It’s largely a dishonest psychological mechanism. I would prefer honesty, but honesty comes at a very high price. Honesty means acceptance of the fundamental temporariness of life (I’m fairly good in this department), but it also means putting an end to the filtering out of a lot of information because the knowledge is ugly and implicates you in a ubiquitous web of global predation. It means you accept your role in global malfeasance and exploitation, even though it is mostly involuntary. It means maintaining a high level of awareness at all times. If you agree with Buddhist philosophy and the idea that all life is suffering, you can see how this might be a difficult position to sustain. You might want to take up the actual practice of Buddhism and learn to live with the inner chaos, torment and contradictions of a modern identity. This burden is significantly lightened by two things: a sense of compassion, and the awareness that the self is an illusion. One’s core reality is the void.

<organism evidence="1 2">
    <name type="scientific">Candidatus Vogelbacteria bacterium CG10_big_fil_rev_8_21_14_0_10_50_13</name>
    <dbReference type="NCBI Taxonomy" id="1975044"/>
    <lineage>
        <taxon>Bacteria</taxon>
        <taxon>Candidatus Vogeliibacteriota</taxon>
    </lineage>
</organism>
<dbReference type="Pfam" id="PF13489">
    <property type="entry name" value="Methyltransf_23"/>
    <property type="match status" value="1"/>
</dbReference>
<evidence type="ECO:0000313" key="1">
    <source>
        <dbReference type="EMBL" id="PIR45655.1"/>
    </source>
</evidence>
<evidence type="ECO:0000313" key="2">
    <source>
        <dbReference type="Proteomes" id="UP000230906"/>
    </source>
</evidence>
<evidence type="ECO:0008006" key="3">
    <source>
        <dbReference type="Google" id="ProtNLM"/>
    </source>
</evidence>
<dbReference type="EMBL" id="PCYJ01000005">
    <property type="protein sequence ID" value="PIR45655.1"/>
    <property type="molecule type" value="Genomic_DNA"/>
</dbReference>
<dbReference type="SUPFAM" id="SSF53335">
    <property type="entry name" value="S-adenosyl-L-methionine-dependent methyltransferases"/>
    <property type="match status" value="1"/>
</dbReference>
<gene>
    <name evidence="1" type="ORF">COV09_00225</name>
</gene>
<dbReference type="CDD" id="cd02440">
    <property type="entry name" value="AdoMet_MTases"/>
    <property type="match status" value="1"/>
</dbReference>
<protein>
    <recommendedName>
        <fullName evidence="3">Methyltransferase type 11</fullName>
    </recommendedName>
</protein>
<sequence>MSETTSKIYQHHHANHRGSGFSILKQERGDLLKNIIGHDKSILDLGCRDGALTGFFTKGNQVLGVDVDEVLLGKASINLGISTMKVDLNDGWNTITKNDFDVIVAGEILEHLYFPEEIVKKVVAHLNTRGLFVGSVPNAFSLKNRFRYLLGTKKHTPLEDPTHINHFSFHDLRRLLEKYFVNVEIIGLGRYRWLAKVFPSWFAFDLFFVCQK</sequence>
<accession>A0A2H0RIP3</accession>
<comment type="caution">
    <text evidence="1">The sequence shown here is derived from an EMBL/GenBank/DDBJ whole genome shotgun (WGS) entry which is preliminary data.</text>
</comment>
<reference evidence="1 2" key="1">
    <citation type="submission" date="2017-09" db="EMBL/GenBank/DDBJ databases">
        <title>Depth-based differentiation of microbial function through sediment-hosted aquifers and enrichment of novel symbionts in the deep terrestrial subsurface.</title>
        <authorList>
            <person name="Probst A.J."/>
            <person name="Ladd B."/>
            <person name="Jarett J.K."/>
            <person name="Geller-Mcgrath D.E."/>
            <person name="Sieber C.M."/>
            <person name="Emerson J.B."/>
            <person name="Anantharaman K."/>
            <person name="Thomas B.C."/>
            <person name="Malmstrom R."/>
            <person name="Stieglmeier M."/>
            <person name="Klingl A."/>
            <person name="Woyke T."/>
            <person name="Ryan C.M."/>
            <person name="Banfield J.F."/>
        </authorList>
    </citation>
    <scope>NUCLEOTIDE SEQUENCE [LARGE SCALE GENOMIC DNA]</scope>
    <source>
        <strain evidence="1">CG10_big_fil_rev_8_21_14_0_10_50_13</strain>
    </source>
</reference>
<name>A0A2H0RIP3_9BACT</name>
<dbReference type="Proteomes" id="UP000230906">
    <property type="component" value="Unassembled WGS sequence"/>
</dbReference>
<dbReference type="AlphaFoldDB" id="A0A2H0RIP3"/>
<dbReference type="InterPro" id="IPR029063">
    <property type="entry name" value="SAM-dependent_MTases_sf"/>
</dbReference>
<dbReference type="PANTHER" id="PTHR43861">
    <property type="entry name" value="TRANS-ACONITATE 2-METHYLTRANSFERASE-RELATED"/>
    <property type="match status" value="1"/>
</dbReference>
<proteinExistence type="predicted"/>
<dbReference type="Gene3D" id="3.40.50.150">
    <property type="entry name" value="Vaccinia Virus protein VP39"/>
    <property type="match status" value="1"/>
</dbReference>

But let’s say Buddhism isn’t your cup of tea: is there a way out of this web? One might, I suppose, go live an autonomous, self-sustaining life in the wilderness, provided that one can still find a wilderness. The one person who most notably attempted this in recent history was Christopher McCandless, who inspired a book by Jon Krakauer (Into the Wild) which was developed into a movie by Sean Penn and Emile Hirsch. McCandless spent 113 days living by himself in the Alaskan wilderness, eating edible roots and berries and finding shelter in an abandoned bus. Things did not go as planned. His body was found in the bus on September 26th, 1992, by some hunters nineteen days after he’d died. It was surmised that McCandless, already in a seriously emaciated state, had eaten the seeds of the wild sweet pea, believing it to be the wild Eskimo potato, which are toxic.
Me, I get by with a little help from my friends: optimism bias and cognitive dissonance. And when they don’t work, there’s always salsa.